Russar 5.6/20mm, 1950's

Tribute to Mikhail Mikhaylovich Rusinov

The world's first 20mm wide-angle lens for 35mm Leica format rangefinder film cameras, designed in Russia by Mikhail Mikhaylovich Rusinov and manufactured in the Krasnogorsk factory near Moscow, awarded the highest award - the "Grand Prix"at the World Exhibition in Brussels in 1958.

Born on 11 February 1909, M.M. Rusinov became one of the most respected optical scientists in USSR and went to co-found the USSR Science School of Computational Optics and discovered several optical phenomena, including aberration vignetting (1938), projection center distortion (1957), and existence of second-order aberration (1986). The phenomenon of projection center distortion became the basis for engineering photometry.

Back in the 1950's, the Russar MR-2's unique features left Leitz and Zeiss opticians to scratch their heads for years and their lenses turned out bulkier and performed poorly when compared to Russar MR-2. This optical lens design was the pinnacle of its inventor's academic doctorate, defended in 1940, U.S. patent 2,516,724 was filed after WWII on August 23, 1946 and granted by July 25, 1950.

In 1938, the Russian optical genius Mikhail Mikhaylovich Rusinov (Roossinov) was the first optician in the world to discover and utilize the phenomenon of aberrational vignetting, which made it possible to drastically improve the natural illumination fall-off over the field of view of photographic lenses and their resolving power. Aberrational vignetting is achieved by the introduction of pupil aberrations in the front part of the optical system located between the aperture stop and the object space.

When round aperture stop is positioned on the inside of an axially-symmetrical optical system, between two symmetrical lens groups, it would, with the help of the pupil aberrations, be able to increase light entering the pupil for oblique rays. Thus, the growth of the entrance pupil compensates for the natural illumination fall-off.

This outstanding feature of Rusinov's invention increased the edge illumination of the field approximately by a factor of 2 (two) for wide-angle lenses.

The lens design consists of two, more or less symmetrical halves, one of which includes the lenses 1, 2 and 3, and the other 4, 5 and 6; each half consists of two systems of lenses - one negative and one positive; the exterior lenses 1 and 6 being negative, and the medial lenses 2, 3 and 4, 5 being positive.

The entire system of lenses has a common axis of symmetry and each of the negative lenses is separated from the positive lens by air. Both exterior negative lenses 1 and 6 have the form of greatly curved meniscus, the inner surfaces of which are slightly less or greater than a semisphere, i. e. with the inner semi-spherical surface the radial angle being 170 and 190.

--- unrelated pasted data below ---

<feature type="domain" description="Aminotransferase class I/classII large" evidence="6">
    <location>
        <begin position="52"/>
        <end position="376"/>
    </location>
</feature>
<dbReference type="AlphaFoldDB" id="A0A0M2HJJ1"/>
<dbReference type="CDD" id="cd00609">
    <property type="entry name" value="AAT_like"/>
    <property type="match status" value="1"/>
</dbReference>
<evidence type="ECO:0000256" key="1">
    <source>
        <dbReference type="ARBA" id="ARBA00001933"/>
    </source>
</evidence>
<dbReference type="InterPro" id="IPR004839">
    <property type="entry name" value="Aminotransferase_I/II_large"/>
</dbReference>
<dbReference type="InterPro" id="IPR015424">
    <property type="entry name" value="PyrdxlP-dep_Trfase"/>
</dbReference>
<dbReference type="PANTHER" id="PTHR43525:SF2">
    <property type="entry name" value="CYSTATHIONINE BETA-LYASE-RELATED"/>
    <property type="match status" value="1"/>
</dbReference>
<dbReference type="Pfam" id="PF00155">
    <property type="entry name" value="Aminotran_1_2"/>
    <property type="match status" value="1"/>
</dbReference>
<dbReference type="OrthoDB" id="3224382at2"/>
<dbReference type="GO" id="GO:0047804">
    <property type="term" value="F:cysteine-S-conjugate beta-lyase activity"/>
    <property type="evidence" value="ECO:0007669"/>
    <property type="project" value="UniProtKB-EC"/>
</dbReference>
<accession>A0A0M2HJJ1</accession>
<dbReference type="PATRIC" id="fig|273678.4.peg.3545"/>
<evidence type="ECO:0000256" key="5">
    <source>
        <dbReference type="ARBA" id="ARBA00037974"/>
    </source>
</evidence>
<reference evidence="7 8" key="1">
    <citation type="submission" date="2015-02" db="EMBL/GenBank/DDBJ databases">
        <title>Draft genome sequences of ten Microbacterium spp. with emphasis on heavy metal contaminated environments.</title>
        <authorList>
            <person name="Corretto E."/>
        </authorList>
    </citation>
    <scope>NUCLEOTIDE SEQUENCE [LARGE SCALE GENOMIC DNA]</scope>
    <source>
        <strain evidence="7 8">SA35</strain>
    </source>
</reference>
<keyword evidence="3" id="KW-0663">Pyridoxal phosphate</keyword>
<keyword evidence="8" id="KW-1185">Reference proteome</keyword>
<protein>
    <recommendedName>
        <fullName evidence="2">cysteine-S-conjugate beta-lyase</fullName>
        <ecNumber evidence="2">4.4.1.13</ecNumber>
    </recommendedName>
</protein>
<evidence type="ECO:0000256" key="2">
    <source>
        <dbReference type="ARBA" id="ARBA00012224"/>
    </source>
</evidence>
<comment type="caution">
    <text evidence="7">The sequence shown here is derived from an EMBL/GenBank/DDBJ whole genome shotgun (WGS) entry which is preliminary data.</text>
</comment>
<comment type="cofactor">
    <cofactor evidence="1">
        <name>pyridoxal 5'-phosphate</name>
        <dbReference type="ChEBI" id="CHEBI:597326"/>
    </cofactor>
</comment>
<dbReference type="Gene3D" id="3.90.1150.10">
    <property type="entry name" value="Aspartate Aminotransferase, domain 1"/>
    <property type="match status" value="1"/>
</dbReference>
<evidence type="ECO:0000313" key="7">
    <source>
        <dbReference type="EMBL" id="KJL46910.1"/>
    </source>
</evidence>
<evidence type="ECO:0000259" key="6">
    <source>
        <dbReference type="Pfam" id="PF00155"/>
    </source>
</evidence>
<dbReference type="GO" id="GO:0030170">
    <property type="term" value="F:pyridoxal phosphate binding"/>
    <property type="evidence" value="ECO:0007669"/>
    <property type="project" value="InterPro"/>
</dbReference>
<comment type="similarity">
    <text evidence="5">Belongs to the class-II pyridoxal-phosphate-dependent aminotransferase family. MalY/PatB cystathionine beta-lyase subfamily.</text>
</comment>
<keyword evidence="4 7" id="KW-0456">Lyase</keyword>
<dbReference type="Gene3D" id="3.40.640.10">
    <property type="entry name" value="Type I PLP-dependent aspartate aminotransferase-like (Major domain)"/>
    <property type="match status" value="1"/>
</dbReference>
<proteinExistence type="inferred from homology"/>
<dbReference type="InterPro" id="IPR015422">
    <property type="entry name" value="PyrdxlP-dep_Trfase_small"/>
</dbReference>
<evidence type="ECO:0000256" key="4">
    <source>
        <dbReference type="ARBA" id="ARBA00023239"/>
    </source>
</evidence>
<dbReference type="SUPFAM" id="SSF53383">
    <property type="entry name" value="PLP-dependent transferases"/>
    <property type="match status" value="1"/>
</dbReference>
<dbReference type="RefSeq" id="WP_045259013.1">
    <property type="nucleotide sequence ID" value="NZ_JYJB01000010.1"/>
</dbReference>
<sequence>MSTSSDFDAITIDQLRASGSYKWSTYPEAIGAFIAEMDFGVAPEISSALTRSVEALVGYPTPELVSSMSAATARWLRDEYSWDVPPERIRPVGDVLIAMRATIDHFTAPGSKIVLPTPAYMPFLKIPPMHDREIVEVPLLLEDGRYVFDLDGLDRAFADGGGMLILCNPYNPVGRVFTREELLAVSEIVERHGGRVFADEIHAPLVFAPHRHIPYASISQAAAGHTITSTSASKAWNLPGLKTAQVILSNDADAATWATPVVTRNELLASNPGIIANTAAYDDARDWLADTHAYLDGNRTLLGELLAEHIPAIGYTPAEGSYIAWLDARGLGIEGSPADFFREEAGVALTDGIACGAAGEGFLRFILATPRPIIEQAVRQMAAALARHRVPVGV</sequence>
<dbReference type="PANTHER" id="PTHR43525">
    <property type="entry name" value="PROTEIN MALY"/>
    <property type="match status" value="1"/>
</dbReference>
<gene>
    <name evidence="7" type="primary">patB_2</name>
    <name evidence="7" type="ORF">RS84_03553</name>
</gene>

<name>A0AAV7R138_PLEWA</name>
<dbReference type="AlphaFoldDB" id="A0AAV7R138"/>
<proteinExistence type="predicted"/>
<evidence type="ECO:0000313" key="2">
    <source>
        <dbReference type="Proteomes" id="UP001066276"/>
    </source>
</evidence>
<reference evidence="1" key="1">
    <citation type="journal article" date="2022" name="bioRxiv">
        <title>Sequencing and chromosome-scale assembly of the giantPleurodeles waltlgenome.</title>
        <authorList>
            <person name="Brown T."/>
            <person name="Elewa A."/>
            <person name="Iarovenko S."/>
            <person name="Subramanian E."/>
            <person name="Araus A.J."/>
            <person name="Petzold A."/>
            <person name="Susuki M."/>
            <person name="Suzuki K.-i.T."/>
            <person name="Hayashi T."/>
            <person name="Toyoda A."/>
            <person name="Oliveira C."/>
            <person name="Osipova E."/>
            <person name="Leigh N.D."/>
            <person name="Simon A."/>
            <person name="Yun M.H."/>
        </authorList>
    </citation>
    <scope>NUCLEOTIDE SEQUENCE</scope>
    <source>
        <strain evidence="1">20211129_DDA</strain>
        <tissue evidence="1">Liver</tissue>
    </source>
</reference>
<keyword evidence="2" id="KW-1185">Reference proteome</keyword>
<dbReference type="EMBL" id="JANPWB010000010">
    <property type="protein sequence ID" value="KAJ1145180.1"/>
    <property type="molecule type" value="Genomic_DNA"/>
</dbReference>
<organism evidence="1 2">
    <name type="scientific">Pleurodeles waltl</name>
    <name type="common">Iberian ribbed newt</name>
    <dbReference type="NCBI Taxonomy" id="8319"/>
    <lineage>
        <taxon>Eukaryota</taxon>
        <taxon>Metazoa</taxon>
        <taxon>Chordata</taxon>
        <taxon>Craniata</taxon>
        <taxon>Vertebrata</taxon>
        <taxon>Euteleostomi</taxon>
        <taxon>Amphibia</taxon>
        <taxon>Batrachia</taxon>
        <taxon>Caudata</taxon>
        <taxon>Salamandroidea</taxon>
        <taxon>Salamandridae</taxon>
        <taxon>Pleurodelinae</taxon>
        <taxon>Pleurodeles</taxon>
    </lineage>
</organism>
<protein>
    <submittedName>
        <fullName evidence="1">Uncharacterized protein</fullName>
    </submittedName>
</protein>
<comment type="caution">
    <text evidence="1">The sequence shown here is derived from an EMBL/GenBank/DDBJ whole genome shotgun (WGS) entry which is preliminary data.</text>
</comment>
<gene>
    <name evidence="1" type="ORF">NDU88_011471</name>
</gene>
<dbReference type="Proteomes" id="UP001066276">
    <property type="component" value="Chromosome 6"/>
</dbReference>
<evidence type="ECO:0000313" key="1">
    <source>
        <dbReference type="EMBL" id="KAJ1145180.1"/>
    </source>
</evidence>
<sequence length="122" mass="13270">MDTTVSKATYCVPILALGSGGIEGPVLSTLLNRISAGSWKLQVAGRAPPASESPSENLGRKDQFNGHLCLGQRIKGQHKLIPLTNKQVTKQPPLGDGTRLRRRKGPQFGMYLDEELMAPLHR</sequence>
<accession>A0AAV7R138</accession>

Each of the medial positive lenses consists of two cemented lenses 2, 3 and 4, 5; with properly cemented surfaces for correction of aberration of incident beams, and with their convex surfaces facing the diaphragm, and the index of refraction with the concave side of the cemented lens should be greater than that of the convex side. In order to correct for distortion and zonal aberration the medial positive lenses should be thick (i. e. have a thickness of about 20% of the focal length); the surfaces of these lenses facing the diaphragm are either plane or slightly concave.

The form of the greatly curved meniscus with its inner surface approximately equal to a half-sphere of the exterior lens 1 is of great importance, because due to this fact aberrational vignetting is achieved.

Between the two halves of the objective a light filter may be inserted if properly accounted for when calculating the objective. The types of glass of all the lenses of the objective are chosen in pairs having equal refractive indexes but the dispersion of which are different in order to achieve correction for chromatic distortion and chromatic astigmatism.

By 1946 M.M. Rusinov's lens design (Russar) was documented worldwide. His patent is referenced in numerous patents related to photographic lenses.

Zeiss and Leitz came late to the game of high performance wide-angle lenses.

When Ludwig Bertele (at that time not an official Carl Zeiss employee) was commissioned by Zeiss in 1951 to design a wide angle lens for Contax and Hasselblad, Bertele could not obtain master patent for the use of single meniscus at each end of the lens as Rusinov had already covered this.

At the International Congress at Stockholm in 1956 Ludwig Bertele paid tribute to Rusinov for his highly interesting and original solution to the problem of securing adequate illumination in the picture corners etc. etc..

In 2011 Dr. Hubert Nasse, senior scientist at Zeiss and chief optical designer wrote in Camera Lens News 41 published by Zeiss Carl Zeiss AG Camera Lens Division:

In 1946 the first patent for a new kind of symmetrical wide-angle lens was applied for by the Russian lens designer Michail Rusinov. It looked as if two retrofocus lenses had been combined with the rear elements together and thus had a symmetrical arrangement of positive refractive powers close to the aperture, surrounded at the front and back by strongly negative menisci.
As of 1951, Ludwig Bertele carried this idea further and designed the legendary Biogon on behalf of Zeiss...

In 2014, Lomography and Zenit Photo in Krasnogorsk, released the Russar+ — an updated version of the 1958 Russar MR-2. The new lens is multi-coated and it's body is made out of brass and features a longer filter thread.